Measles

Measles is a highly infectious viral illness. It can be unpleasant and sometimes leads to serious complications. It's now uncommon in Northern Ireland because of the effectiveness of the measles, mumps and rubella (MMR) vaccination programme, with high levels of vaccination. Anyone can get measles if they haven't been vaccinated or they haven't had it before.

Symptoms of measles 

Measles begins with cold-like symptoms that develop about 10 days after becoming infected. This is followed a few days later by the measles rash.

For most people, the illness lasts around seven to 10 days in total.

Initial symptoms 

The initial symptoms of measles can include:

  • a runny or blocked nose
  • sneezing
  • watery eyes
  • swollen eyelids
  • sore, red eyes that may be sensitive to light
  • a high temperature (fever), which may reach around 40C (104F)
  • small greyish-white spots in the mouth (see below)
  • aches and pains
  • a cough
  • loss of appetite
  • tiredness, irritability and a general lack of energy

Spots in the mouth 

A day or two before the rash appears, many people with measles develop small greyish-white spots in their mouth.

Not everyone with measles has these spots, but if someone has them in addition to the other symptoms listed above or a rash, it's highly likely they have the condition.

The spots will usually last for a few days.

The measles rash 

The measles rash appears around two to four days after the initial symptoms and normally fades after about a week.

You or your child will usually feel worst on the first or second day after the rash develops.

You can use the NHS Choices website’s childhood conditions slideshow to compare measles with some similar childhood rashes.

When to see your GP 

You should contact your GP as soon as possible if you think you or your child may have measles. It's best to phone, because of the risk of spreading the infection to others.

If you or your child has measles, you should keep an eye out for any signs of the serious complications that can sometimes develop.

Seek urgent medical advice if you/your child:

Treating measles 

Measles can be unpleasant but it will usually pass in about seven to 10 days.

It is likely to cause unpleasant symptoms including rash, fever, malaise (feeling unwell), cough, and conjunctivitis (see symptoms section).

There are several things you can do to help relieve your symptoms and reduce the risk of spreading the infection. These include:

  • taking paracetamol or ibuprofen to relieve fever, aches and pains – aspirin should not be given to children under 16 years old
  • drinking plenty of water to avoid dehydration
  • closing the curtains to help reduce light sensitivity
  • using damp cotton wool to clean the eyes
  • staying off school or work for at least four days from when the rash first appears and avoid contact with susceptible people (that is, people who are not fully immunised through vaccination or natural exposure, infants, pregnant women, or immunosuppressed people)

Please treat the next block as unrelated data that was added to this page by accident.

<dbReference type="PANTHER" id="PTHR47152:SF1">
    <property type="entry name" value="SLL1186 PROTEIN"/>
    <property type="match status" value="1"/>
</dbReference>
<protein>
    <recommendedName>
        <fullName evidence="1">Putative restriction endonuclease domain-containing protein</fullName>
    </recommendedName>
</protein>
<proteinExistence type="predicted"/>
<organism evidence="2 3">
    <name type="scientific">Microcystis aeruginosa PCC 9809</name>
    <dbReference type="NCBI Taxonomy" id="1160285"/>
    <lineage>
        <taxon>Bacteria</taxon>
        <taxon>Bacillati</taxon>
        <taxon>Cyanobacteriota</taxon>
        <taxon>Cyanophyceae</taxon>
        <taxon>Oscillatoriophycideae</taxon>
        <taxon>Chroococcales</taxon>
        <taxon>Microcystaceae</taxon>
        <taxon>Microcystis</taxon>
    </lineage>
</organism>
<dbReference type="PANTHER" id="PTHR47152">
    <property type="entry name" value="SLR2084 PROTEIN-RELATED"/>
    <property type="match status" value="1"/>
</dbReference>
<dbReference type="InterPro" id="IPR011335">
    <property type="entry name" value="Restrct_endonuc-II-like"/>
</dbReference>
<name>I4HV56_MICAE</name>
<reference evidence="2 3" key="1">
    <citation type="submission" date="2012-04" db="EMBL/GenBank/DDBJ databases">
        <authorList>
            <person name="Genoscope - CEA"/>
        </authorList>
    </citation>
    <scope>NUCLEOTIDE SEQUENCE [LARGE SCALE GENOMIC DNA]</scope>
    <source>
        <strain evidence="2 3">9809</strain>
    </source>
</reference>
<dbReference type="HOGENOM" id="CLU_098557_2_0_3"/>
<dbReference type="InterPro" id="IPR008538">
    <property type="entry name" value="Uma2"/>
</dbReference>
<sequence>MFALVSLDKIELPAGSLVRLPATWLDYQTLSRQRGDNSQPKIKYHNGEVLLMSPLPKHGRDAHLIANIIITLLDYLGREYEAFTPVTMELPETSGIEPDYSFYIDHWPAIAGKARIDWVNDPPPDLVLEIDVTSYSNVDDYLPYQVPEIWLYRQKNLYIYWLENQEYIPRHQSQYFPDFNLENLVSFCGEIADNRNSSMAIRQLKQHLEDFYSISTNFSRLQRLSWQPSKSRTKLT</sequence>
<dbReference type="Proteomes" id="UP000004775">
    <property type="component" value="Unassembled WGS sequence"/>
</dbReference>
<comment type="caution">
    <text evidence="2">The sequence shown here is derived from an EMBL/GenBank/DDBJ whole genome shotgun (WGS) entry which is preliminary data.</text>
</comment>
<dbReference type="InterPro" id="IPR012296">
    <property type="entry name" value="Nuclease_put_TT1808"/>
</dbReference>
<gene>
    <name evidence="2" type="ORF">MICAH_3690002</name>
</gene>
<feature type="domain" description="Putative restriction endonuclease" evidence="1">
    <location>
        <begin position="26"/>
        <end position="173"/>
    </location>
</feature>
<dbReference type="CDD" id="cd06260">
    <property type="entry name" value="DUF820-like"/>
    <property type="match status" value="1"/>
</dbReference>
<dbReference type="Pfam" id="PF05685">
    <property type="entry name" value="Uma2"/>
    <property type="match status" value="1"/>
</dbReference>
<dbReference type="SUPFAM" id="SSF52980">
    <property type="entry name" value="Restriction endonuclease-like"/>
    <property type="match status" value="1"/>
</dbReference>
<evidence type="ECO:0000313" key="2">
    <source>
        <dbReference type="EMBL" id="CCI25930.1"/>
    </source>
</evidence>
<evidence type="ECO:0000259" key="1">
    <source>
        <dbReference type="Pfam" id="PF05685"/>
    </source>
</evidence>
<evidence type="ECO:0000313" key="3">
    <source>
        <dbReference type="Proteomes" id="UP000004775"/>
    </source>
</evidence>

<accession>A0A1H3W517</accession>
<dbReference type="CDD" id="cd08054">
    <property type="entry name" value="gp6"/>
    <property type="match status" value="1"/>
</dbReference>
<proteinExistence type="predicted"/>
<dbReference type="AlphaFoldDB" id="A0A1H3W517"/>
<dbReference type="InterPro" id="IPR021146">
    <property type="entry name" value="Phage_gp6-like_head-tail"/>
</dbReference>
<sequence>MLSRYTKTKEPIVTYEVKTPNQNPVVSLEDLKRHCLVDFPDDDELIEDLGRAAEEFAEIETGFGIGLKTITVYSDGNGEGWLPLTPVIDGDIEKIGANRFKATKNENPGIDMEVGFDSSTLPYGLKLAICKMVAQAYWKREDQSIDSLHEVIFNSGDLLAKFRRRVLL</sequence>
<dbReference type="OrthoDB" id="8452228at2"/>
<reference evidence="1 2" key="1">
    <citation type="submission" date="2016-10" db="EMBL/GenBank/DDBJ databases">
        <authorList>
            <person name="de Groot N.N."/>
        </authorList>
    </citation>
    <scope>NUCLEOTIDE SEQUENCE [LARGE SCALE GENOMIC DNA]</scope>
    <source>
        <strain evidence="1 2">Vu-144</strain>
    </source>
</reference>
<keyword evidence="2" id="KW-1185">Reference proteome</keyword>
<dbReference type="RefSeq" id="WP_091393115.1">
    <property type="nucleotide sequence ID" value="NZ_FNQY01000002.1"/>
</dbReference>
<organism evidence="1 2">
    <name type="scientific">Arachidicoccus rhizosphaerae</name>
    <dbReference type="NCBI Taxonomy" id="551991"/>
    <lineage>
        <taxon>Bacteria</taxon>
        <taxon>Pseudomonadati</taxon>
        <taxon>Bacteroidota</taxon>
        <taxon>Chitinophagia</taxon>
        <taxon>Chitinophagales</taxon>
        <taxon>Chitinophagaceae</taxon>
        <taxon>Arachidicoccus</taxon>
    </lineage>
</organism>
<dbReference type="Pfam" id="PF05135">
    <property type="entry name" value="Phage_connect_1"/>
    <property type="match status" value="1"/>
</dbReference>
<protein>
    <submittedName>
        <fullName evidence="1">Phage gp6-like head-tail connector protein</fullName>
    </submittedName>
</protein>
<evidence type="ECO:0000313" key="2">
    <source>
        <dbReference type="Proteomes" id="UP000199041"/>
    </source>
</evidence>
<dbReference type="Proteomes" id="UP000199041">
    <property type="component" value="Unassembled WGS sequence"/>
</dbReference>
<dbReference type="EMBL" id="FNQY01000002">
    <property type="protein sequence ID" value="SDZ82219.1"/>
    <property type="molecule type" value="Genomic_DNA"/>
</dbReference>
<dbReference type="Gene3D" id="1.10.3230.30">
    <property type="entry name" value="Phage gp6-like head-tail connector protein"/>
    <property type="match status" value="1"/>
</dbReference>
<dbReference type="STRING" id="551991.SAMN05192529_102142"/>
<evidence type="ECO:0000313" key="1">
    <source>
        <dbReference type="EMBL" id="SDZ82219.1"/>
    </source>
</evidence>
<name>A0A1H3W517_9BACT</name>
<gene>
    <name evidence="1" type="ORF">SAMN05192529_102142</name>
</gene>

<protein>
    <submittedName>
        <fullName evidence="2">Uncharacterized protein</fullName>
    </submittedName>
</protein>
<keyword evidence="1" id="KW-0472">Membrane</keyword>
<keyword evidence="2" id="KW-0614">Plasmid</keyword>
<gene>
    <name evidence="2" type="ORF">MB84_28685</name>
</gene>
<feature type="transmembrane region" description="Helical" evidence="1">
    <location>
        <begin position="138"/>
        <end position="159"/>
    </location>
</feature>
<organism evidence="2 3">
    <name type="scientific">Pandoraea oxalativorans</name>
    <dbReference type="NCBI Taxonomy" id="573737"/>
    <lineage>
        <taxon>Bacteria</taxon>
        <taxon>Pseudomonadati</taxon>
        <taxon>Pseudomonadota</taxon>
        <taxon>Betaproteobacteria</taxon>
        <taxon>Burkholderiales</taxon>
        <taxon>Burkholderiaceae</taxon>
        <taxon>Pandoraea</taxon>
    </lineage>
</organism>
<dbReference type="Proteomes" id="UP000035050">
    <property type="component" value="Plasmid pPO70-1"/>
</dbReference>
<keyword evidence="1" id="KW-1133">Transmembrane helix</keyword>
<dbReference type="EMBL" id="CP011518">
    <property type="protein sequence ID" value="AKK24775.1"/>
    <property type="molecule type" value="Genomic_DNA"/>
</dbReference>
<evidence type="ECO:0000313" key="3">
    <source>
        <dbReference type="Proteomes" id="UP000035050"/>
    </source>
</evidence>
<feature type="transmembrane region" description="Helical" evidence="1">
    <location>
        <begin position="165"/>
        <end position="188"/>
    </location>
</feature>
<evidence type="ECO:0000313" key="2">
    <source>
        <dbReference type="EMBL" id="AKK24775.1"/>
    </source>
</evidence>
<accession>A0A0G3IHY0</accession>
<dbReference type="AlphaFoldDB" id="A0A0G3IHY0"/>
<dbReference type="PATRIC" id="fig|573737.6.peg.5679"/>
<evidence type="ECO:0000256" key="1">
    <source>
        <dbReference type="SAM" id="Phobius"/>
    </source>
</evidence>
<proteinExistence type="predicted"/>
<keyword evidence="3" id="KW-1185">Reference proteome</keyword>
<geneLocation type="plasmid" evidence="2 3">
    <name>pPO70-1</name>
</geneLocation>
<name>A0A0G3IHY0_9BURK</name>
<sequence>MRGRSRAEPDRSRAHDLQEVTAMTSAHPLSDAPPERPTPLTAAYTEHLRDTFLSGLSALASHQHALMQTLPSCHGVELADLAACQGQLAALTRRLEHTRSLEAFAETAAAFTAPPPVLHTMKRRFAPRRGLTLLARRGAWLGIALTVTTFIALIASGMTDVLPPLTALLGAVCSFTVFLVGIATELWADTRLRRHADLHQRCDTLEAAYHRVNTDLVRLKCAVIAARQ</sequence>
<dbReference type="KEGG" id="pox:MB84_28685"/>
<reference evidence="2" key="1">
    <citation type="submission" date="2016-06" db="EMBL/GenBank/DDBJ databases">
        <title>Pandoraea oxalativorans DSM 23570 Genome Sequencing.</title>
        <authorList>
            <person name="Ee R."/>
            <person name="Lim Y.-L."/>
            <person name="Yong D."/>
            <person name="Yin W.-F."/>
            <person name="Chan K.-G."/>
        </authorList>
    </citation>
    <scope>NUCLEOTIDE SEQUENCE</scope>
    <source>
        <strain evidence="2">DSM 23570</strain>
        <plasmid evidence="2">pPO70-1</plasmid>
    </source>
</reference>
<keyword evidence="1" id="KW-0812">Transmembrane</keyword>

In severe cases, especially if there are complications, you or your child may need to be admitted to hospital for treatment.

How serious is measles 

Measles can be unpleasant but will usually pass in about seven to 10 days without causing any further problems.

Once you've had measles, your body builds up resistance (immunity) to the virus. It is highly unlikely you'll get it again.

Measles can lead to serious and potentially life-threatening complications in some people (see when to seek urgent medical advice above). These include infections of the lungs (pneumonia) and brain (encephalitis).

How measles is spread 

The measles virus is contained in the millions of tiny droplets that come out of the nose and mouth when an infected person coughs or sneezes.

You can easily catch measles:

  • by breathing in these droplets
  • if the droplets have settled on a surface, by touching the surface and then placing your hands near your nose or mouth

The virus can survive on surfaces for a few hours.

People with measles are infectious from when the symptoms develop until about four days after the rash first appears.

How measles can be prevented 

Measles can be prevented by having the measles, mumps and rubella (MMR) vaccine.

The MMR vaccine is part of the routine childhood immunisation schedule.  Adults and older children can be vaccinated at any age if they haven't been fully vaccinated before.  Ask your GP about having the vaccination.

If the MMR vaccine isn't suitable for you, a treatment called human normal immunoglobulin (HNIG) can be used if you're at immediate risk of catching measles.

The information on this page has been adapted from original content from the NHS website.

For further information, read terms and conditions.

This page was reviewed February 2018

This page is due for review February 2019

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